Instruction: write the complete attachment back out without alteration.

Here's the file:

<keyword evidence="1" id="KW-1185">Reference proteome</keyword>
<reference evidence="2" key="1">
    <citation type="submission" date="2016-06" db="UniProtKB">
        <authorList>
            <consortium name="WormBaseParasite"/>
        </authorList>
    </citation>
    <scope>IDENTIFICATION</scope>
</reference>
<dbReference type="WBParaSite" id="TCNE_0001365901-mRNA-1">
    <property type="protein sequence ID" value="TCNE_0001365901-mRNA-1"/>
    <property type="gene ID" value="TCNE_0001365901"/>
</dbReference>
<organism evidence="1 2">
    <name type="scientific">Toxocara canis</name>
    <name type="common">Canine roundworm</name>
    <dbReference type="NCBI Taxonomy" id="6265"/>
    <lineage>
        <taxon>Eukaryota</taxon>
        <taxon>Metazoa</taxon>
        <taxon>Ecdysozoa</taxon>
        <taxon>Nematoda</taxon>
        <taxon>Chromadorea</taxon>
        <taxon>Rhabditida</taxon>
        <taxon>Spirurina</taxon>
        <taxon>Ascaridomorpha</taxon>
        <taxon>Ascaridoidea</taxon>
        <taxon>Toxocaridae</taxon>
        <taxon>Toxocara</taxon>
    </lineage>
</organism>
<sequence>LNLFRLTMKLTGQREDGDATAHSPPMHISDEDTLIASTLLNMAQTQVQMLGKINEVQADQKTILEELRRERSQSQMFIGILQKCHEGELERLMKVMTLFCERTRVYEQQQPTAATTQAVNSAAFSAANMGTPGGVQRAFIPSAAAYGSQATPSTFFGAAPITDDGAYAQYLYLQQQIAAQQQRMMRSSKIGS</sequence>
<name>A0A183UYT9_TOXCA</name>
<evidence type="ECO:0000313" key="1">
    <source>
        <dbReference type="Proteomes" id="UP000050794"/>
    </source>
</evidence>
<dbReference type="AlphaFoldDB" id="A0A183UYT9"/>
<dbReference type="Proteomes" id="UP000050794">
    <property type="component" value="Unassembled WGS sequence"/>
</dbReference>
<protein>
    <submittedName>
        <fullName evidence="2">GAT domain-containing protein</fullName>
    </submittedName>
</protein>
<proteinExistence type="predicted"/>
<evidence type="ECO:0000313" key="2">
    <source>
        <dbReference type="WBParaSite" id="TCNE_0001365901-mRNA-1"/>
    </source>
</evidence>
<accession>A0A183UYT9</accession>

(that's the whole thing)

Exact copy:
<keyword evidence="1" id="KW-1185">Reference proteome</keyword>
<reference evidence="2" key="1">
    <citation type="submission" date="2016-06" db="UniProtKB">
        <authorList>
            <consortium name="WormBaseParasite"/>
        </authorList>
    </citation>
    <scope>IDENTIFICATION</scope>
</reference>
<dbReference type="WBParaSite" id="TCNE_0001365901-mRNA-1">
    <property type="protein sequence ID" value="TCNE_0001365901-mRNA-1"/>
    <property type="gene ID" value="TCNE_0001365901"/>
</dbReference>
<organism evidence="1 2">
    <name type="scientific">Toxocara canis</name>
    <name type="common">Canine roundworm</name>
    <dbReference type="NCBI Taxonomy" id="6265"/>
    <lineage>
        <taxon>Eukaryota</taxon>
        <taxon>Metazoa</taxon>
        <taxon>Ecdysozoa</taxon>
        <taxon>Nematoda</taxon>
        <taxon>Chromadorea</taxon>
        <taxon>Rhabditida</taxon>
        <taxon>Spirurina</taxon>
        <taxon>Ascaridomorpha</taxon>
        <taxon>Ascaridoidea</taxon>
        <taxon>Toxocaridae</taxon>
        <taxon>Toxocara</taxon>
    </lineage>
</organism>
<sequence>LNLFRLTMKLTGQREDGDATAHSPPMHISDEDTLIASTLLNMAQTQVQMLGKINEVQADQKTILEELRRERSQSQMFIGILQKCHEGELERLMKVMTLFCERTRVYEQQQPTAATTQAVNSAAFSAANMGTPGGVQRAFIPSAAAYGSQATPSTFFGAAPITDDGAYAQYLYLQQQIAAQQQRMMRSSKIGS</sequence>
<name>A0A183UYT9_TOXCA</name>
<evidence type="ECO:0000313" key="1">
    <source>
        <dbReference type="Proteomes" id="UP000050794"/>
    </source>
</evidence>
<dbReference type="AlphaFoldDB" id="A0A183UYT9"/>
<dbReference type="Proteomes" id="UP000050794">
    <property type="component" value="Unassembled WGS sequence"/>
</dbReference>
<protein>
    <submittedName>
        <fullName evidence="2">GAT domain-containing protein</fullName>
    </submittedName>
</protein>
<proteinExistence type="predicted"/>
<evidence type="ECO:0000313" key="2">
    <source>
        <dbReference type="WBParaSite" id="TCNE_0001365901-mRNA-1"/>
    </source>
</evidence>
<accession>A0A183UYT9</accession>